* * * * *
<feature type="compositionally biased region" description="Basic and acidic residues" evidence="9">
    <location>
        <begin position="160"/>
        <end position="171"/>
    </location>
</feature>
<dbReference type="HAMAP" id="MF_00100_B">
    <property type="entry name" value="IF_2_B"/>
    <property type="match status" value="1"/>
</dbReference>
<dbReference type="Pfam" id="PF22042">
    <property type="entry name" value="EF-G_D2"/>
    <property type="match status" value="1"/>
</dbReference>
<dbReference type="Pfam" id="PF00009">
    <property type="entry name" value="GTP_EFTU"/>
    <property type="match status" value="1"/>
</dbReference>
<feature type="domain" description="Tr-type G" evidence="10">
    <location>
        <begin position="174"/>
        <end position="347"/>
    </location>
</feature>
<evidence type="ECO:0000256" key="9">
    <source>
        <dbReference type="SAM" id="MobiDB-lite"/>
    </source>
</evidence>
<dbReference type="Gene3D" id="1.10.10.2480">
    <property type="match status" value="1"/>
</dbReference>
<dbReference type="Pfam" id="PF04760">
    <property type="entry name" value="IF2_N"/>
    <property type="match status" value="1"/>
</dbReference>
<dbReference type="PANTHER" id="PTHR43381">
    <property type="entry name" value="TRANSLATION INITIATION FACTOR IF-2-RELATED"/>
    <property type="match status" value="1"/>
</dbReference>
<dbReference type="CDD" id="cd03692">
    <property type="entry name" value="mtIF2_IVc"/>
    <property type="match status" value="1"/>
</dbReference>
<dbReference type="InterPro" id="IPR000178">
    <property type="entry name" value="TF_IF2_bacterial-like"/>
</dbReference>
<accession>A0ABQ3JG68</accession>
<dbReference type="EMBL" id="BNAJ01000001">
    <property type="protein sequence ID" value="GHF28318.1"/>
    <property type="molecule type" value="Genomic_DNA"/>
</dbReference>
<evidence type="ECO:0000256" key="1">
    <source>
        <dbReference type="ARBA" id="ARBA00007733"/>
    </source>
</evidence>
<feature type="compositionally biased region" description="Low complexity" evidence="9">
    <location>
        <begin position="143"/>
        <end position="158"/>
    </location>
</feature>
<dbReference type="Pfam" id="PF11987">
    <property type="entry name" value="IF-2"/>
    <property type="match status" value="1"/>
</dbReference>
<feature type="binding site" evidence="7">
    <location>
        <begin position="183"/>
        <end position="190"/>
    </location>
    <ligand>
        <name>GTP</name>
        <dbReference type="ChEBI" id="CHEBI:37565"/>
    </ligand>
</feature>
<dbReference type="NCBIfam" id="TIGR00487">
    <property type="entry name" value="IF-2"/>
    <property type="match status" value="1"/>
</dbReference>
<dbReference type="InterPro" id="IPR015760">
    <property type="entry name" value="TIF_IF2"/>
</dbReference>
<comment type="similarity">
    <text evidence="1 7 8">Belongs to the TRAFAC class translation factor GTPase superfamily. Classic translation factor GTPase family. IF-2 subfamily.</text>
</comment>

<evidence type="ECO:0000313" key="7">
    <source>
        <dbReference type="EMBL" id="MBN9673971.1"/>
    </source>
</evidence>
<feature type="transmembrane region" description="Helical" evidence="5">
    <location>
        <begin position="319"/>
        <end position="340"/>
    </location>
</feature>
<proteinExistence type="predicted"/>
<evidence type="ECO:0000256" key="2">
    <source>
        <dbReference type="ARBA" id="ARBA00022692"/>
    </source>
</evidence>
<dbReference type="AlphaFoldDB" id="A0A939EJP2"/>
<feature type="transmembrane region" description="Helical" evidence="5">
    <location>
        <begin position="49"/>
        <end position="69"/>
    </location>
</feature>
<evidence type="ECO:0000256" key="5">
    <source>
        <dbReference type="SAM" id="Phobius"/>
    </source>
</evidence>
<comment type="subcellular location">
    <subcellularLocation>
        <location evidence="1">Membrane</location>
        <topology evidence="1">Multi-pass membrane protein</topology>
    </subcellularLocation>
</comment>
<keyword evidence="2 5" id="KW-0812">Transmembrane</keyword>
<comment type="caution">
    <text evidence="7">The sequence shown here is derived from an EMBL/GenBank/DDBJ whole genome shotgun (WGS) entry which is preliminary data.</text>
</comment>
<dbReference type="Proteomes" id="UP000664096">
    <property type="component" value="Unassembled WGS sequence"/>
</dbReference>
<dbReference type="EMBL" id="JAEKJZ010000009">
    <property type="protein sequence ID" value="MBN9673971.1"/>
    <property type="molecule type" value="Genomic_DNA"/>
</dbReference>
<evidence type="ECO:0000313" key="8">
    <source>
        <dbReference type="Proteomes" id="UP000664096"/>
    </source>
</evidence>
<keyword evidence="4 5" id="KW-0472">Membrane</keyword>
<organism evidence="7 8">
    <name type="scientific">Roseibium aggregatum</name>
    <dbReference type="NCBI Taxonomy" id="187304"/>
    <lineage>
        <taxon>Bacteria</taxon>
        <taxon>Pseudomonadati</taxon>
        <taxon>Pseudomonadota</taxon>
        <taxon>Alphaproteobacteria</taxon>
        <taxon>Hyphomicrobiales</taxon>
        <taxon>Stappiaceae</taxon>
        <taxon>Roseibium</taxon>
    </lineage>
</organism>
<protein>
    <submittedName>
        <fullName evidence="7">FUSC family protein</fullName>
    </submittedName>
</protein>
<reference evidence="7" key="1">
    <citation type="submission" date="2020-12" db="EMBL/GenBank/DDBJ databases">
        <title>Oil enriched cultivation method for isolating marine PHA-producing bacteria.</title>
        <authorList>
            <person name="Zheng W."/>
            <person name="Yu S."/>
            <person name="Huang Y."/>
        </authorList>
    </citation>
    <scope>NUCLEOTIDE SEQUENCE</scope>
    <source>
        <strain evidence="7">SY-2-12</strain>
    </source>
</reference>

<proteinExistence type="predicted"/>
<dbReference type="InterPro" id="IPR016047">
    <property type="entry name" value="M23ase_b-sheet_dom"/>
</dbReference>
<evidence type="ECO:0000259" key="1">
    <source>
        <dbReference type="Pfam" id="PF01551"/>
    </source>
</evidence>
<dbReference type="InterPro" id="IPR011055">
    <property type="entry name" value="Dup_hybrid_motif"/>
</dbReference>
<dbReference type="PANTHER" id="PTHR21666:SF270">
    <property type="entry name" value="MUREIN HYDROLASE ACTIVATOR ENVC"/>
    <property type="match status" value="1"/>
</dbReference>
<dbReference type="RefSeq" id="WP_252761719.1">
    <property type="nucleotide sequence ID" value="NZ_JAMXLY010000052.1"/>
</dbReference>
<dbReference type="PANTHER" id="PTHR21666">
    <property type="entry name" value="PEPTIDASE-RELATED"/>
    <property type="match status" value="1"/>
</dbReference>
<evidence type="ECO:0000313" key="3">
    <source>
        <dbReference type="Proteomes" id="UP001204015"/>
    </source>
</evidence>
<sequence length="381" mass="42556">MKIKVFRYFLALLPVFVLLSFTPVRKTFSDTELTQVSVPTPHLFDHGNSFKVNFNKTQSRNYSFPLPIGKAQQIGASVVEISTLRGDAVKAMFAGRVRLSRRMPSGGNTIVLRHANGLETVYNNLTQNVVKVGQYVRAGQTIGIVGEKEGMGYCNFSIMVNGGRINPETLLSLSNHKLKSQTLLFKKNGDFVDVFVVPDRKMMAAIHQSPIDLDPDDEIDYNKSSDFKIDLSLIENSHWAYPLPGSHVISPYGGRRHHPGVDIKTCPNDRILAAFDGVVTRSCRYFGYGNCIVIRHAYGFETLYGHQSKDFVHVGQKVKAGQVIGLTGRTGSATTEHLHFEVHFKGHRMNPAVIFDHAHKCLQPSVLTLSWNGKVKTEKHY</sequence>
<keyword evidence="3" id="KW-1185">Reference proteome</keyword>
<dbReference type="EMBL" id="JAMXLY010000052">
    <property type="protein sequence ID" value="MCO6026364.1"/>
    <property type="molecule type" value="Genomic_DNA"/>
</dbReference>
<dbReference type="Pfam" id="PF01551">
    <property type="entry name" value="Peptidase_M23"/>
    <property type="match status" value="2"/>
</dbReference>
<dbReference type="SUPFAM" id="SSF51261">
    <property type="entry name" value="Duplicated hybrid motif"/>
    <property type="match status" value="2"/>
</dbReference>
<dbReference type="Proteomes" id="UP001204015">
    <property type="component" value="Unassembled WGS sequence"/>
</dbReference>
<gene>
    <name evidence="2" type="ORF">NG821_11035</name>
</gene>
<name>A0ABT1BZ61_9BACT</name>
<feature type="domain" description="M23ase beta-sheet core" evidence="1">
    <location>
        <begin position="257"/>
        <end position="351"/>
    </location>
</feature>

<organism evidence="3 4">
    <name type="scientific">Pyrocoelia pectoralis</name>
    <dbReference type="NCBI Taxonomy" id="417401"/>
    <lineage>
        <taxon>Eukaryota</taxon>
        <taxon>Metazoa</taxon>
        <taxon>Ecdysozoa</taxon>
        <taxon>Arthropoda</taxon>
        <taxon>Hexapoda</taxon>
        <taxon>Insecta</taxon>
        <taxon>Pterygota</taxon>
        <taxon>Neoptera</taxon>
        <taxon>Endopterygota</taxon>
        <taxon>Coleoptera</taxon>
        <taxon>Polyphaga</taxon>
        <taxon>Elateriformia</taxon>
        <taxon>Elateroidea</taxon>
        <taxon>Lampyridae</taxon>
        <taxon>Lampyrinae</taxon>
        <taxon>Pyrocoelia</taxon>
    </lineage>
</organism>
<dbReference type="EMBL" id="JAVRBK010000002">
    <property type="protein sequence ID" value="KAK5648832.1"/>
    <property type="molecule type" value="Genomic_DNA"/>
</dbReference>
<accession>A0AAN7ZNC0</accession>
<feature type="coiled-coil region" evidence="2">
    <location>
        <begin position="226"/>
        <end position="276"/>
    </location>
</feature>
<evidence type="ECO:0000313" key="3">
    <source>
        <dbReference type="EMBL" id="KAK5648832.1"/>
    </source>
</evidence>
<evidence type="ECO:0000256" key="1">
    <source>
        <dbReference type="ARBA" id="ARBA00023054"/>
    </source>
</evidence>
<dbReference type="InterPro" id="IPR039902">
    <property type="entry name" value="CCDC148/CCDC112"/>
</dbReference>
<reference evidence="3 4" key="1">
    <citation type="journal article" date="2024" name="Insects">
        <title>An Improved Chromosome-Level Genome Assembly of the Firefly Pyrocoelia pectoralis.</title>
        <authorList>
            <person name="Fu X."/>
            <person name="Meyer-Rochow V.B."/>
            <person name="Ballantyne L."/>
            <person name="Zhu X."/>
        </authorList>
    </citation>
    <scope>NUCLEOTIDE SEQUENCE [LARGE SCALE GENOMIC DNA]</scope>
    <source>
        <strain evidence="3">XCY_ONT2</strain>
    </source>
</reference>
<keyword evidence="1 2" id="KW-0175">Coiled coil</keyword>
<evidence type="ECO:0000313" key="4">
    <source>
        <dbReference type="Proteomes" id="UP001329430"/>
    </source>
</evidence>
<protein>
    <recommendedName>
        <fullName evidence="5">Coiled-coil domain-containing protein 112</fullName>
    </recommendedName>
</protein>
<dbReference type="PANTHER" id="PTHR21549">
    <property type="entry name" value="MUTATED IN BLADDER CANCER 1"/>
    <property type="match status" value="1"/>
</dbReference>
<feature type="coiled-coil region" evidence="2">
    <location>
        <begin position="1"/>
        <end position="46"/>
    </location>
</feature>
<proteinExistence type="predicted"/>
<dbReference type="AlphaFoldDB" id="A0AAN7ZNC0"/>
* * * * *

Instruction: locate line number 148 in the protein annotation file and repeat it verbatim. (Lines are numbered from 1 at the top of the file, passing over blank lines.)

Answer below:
        <taxon>Hyphomicrobiales</taxon>